Lighten Our Darkness
I took this photo in Nashville last August during the solar eclipse. Even though it is a summer photo, it has become for me this year a symbol of Advent.
Epiphany, the church season after Christmas, is often known as the season of light. Advent, the time of preparation before Christmas, could easily be known as the season of darkness.
We see it in the physical world around us. I confess I hate going out at 6 p.m. to darkness so complete it feels as if it should be midnight.
We see it in our liturgy with the Advent wreath, when each Sunday of the season we light another candle against the darkness, as we await the coming of the light.
We hear it in the prayers of the season. This Sunday, the first Sunday of Advent, we will pray “Almighty God, give us grace to cast away the works of darkness, and put on the armor of light.”
This Advent I am acutely aware of many in our community who are living in darkness – the darkness of grief and loss, the darkness of serious illness, the darkness of concern and fear about someone we love.
We see darkness in the world around us – in mass murders; in the rise of white supremacy; in the dismantling of protections of this fragile earth, our island home; in policies that reward the rich and take away the hope of the poor.
In the midst of all this darkness, in our own lives and in the world around us, how do we prepare our hearts for Christmas?
It helps me to remember each year that Christ is not born into a world filled with light and warmth and joy. He comes into the darkness, the cold, into a land occupied by a foreign empire. He comes in poverty and vulnerability. He comes to a world filled with violence and evil. He comes bringing light to the darkness.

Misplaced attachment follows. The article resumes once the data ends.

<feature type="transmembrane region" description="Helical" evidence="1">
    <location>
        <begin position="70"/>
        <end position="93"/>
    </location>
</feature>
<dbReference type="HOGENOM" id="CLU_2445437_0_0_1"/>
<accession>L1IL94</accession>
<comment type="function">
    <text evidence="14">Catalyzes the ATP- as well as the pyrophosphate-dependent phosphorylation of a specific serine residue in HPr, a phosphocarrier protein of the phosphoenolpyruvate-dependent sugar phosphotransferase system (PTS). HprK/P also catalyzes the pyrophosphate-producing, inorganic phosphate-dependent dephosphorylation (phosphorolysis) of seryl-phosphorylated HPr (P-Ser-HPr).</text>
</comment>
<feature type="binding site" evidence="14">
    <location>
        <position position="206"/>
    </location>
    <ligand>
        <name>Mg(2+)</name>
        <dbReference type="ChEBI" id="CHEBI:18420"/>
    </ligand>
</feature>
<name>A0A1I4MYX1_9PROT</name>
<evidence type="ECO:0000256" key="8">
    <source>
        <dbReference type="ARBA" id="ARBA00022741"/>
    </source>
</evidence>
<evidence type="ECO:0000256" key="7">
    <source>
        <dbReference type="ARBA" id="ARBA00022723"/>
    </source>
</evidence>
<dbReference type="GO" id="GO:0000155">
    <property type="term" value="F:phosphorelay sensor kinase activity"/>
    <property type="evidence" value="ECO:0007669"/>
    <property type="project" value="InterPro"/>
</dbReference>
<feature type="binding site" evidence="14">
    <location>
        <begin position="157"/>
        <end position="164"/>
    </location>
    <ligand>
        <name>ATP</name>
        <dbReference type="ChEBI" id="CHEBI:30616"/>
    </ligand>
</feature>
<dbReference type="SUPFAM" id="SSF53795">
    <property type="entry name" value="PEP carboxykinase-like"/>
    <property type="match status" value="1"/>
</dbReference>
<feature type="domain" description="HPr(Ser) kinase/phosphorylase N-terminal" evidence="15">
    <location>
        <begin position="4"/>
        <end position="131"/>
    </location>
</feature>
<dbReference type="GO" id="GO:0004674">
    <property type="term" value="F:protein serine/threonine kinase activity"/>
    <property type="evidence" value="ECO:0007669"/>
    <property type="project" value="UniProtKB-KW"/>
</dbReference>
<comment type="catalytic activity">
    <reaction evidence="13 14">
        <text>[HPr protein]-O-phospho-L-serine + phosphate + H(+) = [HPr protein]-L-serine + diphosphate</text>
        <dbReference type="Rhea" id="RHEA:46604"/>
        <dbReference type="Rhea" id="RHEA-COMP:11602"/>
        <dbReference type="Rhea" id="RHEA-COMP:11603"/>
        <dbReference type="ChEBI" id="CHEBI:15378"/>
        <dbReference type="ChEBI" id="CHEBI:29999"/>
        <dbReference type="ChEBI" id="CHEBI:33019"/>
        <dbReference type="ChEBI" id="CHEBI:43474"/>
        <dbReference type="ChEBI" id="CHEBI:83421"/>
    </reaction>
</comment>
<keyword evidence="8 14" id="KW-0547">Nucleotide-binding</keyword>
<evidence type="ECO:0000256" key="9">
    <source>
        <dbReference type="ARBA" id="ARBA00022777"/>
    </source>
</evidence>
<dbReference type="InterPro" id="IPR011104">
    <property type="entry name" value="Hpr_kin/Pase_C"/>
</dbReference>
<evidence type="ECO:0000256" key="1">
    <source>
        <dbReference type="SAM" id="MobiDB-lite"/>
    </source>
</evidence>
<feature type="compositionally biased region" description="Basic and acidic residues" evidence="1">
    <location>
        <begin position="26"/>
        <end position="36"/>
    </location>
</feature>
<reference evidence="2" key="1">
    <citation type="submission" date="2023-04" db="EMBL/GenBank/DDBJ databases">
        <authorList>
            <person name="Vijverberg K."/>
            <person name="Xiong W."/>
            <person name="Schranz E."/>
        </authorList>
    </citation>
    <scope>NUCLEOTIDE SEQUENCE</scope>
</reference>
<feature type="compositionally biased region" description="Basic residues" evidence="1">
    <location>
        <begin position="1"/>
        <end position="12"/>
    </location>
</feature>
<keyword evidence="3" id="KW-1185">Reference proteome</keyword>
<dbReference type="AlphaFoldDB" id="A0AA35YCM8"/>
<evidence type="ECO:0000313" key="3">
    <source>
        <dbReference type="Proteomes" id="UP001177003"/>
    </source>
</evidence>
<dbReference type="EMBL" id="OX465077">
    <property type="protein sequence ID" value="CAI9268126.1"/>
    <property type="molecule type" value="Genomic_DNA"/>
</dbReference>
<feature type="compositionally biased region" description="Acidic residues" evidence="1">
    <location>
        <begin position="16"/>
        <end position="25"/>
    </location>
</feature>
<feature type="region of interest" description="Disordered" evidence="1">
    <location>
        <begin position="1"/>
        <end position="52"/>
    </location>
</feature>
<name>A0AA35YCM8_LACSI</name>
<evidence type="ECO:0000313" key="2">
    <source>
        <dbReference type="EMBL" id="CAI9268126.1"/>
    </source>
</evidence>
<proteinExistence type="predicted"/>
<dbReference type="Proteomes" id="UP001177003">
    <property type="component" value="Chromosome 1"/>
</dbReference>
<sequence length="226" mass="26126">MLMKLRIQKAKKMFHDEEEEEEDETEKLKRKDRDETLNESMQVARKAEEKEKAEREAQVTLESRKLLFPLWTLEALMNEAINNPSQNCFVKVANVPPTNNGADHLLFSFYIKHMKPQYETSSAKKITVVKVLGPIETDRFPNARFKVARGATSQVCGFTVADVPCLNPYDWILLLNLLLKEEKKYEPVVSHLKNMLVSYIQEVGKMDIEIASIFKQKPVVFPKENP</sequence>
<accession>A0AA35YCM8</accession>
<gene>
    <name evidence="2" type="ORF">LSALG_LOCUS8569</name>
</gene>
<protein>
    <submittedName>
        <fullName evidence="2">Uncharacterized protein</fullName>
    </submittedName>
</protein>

The central figure for our Advent gospel readings this year is John the Baptist, cousin of Jesus, who comes to prepare the way for the Messiah.
The Gospel of John (a different John) says this about John the Baptist, “He came as a witness to testify to the light. He himself was not the light, but he came to testify to the light.”
Our challenge this Advent is to testify to the light – to see not only the darkness that surrounds us, but the glimpses of light that shine in the darkness.
The acts of kindness to those who mourn or face illness testify to the light. Reaching out to help a stranger is a testimony to the light. The courage of women who speak the truth about sexual abuse testify to the light. When we begin to look for the light we can see it all around us, even in days of deep darkness.
Which brings me back to my photo of the eclipse. It was taken during totality, those 90 seconds or so in which the moon totally eclipsed the sun. The temperature dropped, crickets began chirping, tree frogs began singing. The darkness was real.
But look again at the photo. Even during totality, the sun’s light is there – faint, but visible around the edges.
“And the light shines in the darkness and the darkness has not overcome it.”
Listening to Isaiah in Advent:
The Comfort of Repentance
Adult Christian Education for the first two Sundays in Advent (December 3 and 10) will consider the prophet Isaiah’s call for repentance by the nation of Israel, and for us now, our own nation. But God’s word in the writing of the prophet never leaves us bereft and lost. Repentance brings renewal and comfort for all the nations. Come join us in the Founders’ Room at 9:30.
Advent 1 – Sunday, December 3. Join us in making Advent wreaths after the 10:45 service.
Advent 2 – Sunday, December 10. Join us for one of the most beautiful services of the year, Advent Lessons and Carols, at 4 p.m.